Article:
Sweet, pious, beautifully spoken, Mother Teresa-meets-Martin Luther King Jr, “Touched by an Angel” poet Maya Angelou?!
Indeed, Maya Angelou spent a brief four month stint as a strip-tease dancer at the Bonne Nuit Dance Club in San Francisco when her marriage had ended and she was looking for work to support herself and her son. I stumbled upon this little nugget while reading what is said to be considered Maya Angelou’s most deeply personal memoir, Mom & Me & Mom, in which she describes her relationship with her mother and how it shaped the woman she became. While she calls it strip-tease dancing, and although she was scantily clad, Maya never actually took her clothes off on stage for money. In her memoir, Maya mentions how she didn’t want to be known as a strip-tease dancer. She had studied dance most of her life, at that point, and was liberated by it. When she was dancing she felt as if her body “had a reason to be.” But the “prospect of three hundred dollars per week was tantalizing.” She calls her mother and explains her dilemma. To my surprise, and possibly to Maya’s, her mother encourages her to apply for the position. Together, they create a revealing but theatrical costume and Maya hires a drummer to play for her while she dances. Maya quickly becomes the most popular and most sought after dancer in the club with patrons even “turn[ing] their backs to the strip dancers.” She gains regular visitors who come to the club to watch her dance and her performances are even written about by several popular San Francisco columnists who praise her dance skills and business acumen. A group of her regulars become her future employers, hiring her to star as a calypso singer at their club, the Purple Onion. She goes from making $300 a week to making $750 a week. Her mother tells her, “Now you will see some of the world and you will show the world what you are working with.” This opens up other opportunities to sing as a way to support herself which opens up opportunities to travel and see the world.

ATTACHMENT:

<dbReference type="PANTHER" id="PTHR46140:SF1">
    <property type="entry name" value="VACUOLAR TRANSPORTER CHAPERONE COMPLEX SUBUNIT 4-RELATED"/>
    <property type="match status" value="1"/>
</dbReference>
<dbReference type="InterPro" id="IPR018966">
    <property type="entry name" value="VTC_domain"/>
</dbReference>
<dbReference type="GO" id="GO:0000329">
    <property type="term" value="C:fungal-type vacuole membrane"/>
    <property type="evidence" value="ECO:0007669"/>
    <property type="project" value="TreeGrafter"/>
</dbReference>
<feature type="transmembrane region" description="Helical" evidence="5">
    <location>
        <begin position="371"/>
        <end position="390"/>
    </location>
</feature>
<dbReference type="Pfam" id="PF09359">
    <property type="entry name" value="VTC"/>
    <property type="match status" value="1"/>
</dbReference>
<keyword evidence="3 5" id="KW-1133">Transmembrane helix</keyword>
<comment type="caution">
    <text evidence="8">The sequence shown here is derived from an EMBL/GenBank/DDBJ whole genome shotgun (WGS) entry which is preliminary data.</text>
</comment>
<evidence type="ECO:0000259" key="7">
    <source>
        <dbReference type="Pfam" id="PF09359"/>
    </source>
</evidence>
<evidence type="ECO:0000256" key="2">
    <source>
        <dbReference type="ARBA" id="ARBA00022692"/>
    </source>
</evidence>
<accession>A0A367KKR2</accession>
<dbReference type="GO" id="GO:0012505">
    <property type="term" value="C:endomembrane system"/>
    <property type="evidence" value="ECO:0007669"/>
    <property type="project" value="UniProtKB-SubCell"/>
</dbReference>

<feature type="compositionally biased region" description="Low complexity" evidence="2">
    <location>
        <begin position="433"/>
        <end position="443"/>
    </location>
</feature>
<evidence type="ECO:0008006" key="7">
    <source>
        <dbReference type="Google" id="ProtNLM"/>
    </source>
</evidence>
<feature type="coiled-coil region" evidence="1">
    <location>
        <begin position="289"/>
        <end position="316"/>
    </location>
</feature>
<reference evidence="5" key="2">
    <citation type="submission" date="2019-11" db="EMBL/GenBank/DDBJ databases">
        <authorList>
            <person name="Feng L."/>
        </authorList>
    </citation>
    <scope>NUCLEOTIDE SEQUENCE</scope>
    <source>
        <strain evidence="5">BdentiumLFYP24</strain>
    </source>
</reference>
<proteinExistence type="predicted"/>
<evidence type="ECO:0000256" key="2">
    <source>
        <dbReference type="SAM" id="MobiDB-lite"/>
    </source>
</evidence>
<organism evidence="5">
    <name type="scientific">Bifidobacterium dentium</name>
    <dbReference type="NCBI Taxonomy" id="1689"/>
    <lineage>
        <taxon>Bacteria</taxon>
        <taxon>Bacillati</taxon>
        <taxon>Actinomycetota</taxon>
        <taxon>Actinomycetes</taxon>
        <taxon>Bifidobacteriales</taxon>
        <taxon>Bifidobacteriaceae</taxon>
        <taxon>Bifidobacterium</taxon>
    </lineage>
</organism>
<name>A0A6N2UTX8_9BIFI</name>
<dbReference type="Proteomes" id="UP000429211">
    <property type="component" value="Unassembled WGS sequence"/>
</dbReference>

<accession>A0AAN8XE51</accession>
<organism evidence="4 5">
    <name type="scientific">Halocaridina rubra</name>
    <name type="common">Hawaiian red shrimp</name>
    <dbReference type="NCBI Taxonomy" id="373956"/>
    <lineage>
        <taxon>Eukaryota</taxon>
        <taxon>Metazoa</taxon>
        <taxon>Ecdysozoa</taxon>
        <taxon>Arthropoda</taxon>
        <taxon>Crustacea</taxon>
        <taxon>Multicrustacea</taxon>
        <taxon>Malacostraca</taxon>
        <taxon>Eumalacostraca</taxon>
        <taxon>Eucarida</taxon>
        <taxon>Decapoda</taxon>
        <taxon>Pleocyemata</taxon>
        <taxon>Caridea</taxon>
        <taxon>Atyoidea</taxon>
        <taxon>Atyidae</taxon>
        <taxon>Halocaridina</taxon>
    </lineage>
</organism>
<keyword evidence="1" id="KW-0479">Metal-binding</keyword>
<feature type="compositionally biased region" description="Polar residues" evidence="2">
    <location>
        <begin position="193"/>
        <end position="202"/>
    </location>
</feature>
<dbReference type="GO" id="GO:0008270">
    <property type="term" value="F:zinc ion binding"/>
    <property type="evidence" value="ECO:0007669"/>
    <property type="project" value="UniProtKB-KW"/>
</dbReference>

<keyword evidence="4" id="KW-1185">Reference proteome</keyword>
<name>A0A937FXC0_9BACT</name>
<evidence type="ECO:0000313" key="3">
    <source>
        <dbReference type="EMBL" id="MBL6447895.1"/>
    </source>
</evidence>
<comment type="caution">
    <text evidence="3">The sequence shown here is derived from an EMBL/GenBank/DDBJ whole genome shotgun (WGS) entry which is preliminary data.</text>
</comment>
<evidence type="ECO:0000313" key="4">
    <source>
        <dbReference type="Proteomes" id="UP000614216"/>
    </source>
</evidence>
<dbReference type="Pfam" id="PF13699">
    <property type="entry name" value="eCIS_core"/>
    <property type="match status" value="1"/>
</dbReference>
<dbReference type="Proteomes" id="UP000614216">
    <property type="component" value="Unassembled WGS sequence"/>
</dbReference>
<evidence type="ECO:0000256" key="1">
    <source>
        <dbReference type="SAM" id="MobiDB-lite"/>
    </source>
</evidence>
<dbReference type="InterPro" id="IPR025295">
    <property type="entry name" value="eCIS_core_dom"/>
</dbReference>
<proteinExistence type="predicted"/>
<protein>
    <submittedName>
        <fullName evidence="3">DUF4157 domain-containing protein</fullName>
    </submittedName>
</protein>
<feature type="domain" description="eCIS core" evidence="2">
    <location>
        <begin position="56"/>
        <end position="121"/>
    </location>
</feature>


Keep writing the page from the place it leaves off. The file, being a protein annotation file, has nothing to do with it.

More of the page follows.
I’ve had a specific vision of Miss Angelou, a name she kept because she “liked the sound of it” (from the very marriage whose end drove her to become a strip-tease dancer), for most of my life. I’ve come to realize that my vision of Miss Angelou was skewed yet she is now no less angelic in my eyes. On the contrary, learning more about who she was, where she came from and what she experienced in her life and adding that to what I had known of her in her later years just fills me with even more respect and adoration for the woman. She never apologizes for being human. She shuns this idea of perfection that we all hopelessly cling too and speaks only of love, understanding and acceptance. She does not define herself by her experiences but rather allows relationships to mold her. She embraces the imperfections in herself and, by doing so, gives us hope that we can do the same for ourselves. My vision of Maya Angelou never even came close to capturing what a badass she truly was.
There’s a valuable lesson in Maya’s provocative yet short-lived strip-tease dancing career. I believe Maya’s mother, Vivian Baxter, said it best; “You are going far in this world, baby, because you dare to risk everything.”